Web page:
The following interview was recorded on Saturday January 28th, 2012 only hours before the earth collided with a comet killing all 7 billion passengers. The interviewee is the amazingly talented Sarah Elgindy, creator of the Blood or Love music blog and co-founder and owner of the Domestic Genocide Records. She is a poet, a musician and, quite honestly, as cool as the other side of the pillow.
Tyranny: Are you or have you ever been a member of the communist party?
Sarah: I flirted with the idea in college when I was a sociology major for a bit. I decided against it. Too much reading involved.
Tyranny: Awesome. The Chinese commies have great hats. When did you first fall in love with music?
Sarah: I have a love/hate relationship with hats. I think they look lovely on other people. As for music, that’s a bit hard to pinpoint. When I was younger, my mother would talk to me about The Beatles, Elvis and some Michael Jackson was mixed in there. When we moved from New York to Egypt, the transition was logical since most black and white movies from there had musical numbers. If not people playing instruments or singing, they had people belly dancing. A lot of times they had all the above.
But I would say that my obsession came about when I missed the chance to learn piano a bit more due to relocating so much. When we came back to the US, I discovered music that had meaningful lyrics. It started to serve a different purpose. and then I discovered Jack Off Jill via my friend Aleia. It kicked off from there for me.
Tyranny: You’ve developed your love for music into a fledgling media empire. You have a blog, a record label and several additional unique musical ventures. How did the label, Domestic Genocide, get started?
Sarah: It originally came about as a suggestion from Trevor Antonides from darknessofmystery. I had originally intended to interview him for Blood or Love, my webzine, but gradually we became friends. He really liked the name, which was the name of my blog, and the label was something that he was really interested in for his own project. I jumped on it because at that time, through review writing, I’ve come to know some amazing musicians that would benefit greatly from this project.
It just grew from there. We kept it quiet in the beginning with only a chosen few, mainly friends we were going to sign before we both met in person to iron out the details.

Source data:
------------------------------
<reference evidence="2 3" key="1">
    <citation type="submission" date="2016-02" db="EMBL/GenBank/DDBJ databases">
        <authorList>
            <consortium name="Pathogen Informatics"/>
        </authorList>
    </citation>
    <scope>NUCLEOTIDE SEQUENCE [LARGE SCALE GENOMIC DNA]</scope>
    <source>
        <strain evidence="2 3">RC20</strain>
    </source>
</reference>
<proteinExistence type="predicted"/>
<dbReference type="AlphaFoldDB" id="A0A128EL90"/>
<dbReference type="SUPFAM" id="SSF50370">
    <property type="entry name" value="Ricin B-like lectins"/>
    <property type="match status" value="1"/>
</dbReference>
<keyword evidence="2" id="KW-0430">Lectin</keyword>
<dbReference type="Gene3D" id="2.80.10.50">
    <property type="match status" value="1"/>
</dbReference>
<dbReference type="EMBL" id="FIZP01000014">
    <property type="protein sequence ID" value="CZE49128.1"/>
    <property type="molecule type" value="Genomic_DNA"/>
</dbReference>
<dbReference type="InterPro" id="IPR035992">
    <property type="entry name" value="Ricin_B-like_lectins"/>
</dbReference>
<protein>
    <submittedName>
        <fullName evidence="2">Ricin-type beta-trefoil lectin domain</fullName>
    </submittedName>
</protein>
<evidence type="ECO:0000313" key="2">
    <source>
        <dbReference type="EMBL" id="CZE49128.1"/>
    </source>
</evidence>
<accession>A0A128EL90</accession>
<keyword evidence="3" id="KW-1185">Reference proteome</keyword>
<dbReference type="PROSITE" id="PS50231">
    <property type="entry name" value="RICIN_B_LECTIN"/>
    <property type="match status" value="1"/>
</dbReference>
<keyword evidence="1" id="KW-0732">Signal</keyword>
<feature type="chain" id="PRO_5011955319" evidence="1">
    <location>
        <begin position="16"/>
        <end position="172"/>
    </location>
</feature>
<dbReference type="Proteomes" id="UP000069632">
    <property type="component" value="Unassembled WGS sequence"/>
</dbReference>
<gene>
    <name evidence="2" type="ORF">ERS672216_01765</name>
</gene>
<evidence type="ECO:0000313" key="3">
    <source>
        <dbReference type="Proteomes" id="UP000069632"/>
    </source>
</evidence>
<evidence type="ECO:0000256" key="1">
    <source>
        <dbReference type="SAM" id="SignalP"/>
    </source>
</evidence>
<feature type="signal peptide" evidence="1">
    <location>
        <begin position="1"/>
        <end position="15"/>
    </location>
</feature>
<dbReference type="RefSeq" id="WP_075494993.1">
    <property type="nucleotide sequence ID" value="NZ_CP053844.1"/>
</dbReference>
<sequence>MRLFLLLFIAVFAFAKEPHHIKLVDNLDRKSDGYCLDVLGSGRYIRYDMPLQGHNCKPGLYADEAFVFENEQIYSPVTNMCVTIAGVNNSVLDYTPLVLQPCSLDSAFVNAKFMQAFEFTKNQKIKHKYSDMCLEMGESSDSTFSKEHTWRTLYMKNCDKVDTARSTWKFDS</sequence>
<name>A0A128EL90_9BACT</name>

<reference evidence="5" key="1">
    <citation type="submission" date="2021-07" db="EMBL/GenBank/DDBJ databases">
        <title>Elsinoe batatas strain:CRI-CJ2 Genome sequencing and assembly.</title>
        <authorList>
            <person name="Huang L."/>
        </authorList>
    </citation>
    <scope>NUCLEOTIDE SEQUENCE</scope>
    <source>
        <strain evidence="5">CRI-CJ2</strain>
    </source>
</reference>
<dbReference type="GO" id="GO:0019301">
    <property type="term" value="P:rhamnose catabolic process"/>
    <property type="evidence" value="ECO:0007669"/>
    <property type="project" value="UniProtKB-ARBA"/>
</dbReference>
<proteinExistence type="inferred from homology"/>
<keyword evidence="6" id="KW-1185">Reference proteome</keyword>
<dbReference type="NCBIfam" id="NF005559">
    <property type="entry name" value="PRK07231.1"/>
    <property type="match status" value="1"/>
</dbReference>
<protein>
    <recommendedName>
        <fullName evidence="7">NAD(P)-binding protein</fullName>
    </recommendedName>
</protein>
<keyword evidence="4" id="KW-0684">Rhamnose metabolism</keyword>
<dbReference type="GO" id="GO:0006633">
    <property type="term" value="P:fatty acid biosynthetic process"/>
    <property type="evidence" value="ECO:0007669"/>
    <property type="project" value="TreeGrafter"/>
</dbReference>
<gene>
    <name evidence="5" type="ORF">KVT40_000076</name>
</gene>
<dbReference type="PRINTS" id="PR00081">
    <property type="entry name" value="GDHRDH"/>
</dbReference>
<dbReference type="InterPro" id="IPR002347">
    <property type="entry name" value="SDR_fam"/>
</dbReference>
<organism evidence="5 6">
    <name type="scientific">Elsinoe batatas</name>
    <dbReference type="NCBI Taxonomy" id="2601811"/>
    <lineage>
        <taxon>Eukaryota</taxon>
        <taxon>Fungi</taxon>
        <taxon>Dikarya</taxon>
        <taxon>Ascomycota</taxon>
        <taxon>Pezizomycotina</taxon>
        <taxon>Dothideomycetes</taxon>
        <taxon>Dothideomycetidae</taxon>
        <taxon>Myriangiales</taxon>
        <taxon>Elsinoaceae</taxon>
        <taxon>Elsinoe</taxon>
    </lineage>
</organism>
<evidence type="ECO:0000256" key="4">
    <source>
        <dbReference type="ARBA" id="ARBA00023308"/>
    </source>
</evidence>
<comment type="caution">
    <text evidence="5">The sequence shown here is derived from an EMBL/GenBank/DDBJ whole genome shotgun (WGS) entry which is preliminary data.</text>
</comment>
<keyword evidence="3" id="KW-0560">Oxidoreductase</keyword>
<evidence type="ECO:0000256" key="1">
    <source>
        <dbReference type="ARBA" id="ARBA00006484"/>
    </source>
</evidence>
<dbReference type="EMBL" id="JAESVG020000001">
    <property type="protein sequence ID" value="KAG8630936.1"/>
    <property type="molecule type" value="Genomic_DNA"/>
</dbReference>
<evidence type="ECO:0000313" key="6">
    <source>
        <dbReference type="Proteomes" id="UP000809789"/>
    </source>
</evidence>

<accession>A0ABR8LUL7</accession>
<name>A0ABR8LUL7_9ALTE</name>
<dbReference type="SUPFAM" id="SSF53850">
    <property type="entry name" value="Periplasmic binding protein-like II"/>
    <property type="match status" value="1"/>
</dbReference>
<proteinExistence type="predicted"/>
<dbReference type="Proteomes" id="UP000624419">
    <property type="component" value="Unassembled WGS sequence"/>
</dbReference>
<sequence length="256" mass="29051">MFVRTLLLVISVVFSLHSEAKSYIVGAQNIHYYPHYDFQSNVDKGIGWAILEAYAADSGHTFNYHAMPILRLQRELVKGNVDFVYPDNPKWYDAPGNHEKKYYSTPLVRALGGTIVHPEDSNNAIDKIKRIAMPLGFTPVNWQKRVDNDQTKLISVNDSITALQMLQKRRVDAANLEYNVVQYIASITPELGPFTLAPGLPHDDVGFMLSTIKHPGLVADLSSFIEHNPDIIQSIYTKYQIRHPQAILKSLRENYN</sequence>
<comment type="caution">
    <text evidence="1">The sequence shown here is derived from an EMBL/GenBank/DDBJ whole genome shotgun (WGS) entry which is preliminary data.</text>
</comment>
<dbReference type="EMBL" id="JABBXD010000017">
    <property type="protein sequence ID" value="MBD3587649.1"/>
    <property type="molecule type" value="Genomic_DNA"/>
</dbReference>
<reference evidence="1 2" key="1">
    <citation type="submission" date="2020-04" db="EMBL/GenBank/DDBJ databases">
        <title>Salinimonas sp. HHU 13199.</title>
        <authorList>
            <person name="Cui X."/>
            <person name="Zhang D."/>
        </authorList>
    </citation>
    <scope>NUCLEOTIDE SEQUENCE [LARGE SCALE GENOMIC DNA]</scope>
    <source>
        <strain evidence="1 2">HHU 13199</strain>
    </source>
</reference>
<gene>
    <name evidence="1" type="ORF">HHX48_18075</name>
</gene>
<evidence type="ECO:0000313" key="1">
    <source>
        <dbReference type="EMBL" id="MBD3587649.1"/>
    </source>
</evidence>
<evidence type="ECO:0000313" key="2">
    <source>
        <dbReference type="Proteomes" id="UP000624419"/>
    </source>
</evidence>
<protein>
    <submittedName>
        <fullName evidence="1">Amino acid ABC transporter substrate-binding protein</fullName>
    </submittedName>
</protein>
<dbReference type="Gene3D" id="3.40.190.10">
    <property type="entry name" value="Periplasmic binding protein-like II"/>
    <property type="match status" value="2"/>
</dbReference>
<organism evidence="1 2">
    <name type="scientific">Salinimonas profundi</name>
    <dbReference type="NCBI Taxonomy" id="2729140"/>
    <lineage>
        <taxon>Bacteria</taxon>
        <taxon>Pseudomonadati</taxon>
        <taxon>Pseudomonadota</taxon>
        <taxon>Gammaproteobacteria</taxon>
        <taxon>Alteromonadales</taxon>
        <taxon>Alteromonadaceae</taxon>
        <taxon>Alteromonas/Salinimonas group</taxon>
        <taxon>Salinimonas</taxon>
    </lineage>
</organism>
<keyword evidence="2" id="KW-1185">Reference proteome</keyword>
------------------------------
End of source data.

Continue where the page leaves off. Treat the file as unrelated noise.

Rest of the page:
Tyranny: Beautiful. It seems like you have a ton of bands on the label. Who is on the roster?
Sarah: We have Qafas (Bahrain), Coldnight (Columbia), Evil Lucifera (Italy), WelicoRuss(Russia), Eulen (Syria), Hate Filed (Egypt) and a few other prospective bands that I can’t share with you yet.
Some have been in consideration since the beginning but the only thing holding us back is the lack of actual content to release. A few I am pretty excited about so I can’t wait to make those announcements when the time comes!
Tyranny: Who is your first release going to be?
Our first physical release will be Hate Field. He is priority right now due to time constraints.
Sarah: Should be out on the 29th of this month.
Tyranny: Tell me a bit about his music.
Sarah: It’s an interesting mix of metal and traditional Egyptian music. He uses the maqam scale (Arabic music scale) a lot with electric guitars. That’s one of the highlights for me and he also uses tabla for some parts. The theme is a very personal one to him so it’s truly a reflective project.
A broken heart and other personal issues come together with an attempt at industrial metal. That’s how I see the project.
Tyranny: What formats are you looking to release the music in?
Sarah: We start out with digital, as you know, and then print them out on CD usually. Vinyl if they want it or if we can cut it with our budget.
We don’t do tape because people simply don’t have the equipment necessary to listen to cassette tapes anymore.
Sarah: I considered that. Luckily, Trevor waited until I was sober to take any of my ramblings seriously. We were at a wedding in Michigan and let’s just say that home-brewed beer is awesome.
Tyranny: Many a strange plan has been concocted over home-brewed beer. I’m pretty sure there is a direct link between home-brew and the American Revolution. Would you consider signing the idiots…I mean talented gentleman…who did that Newt Gingrich rap song?
Sarah: Sure. Digital release only and anonymously via iTunes or Amazon.
We have a name to uphold after-all!
Tyranny: I think Domestic Genocide is a perfect name for anything Gingrich related.
Sarah: “Gingrich” sounds so medieval. Maybe if we tinkered with the music a bit.
Tyranny: Who is coming out after Hate Field?
Sarah: After Hate Field, it will most likely be WelicoRuss or Coldnight. I know the digipack for WelicoRuss is about done so that’s something for their fans to look forward to. We have it up for pre-order on our webstore.
Tyranny: Outstanding. The label seems to have a great line into some of the up and coming music scenes around the world. Where is the next Seattle?
Sarah: Either Egypt or the United Arab Emirates… or Russia. It’s a toss-up.
Tyranny: Why do you figure?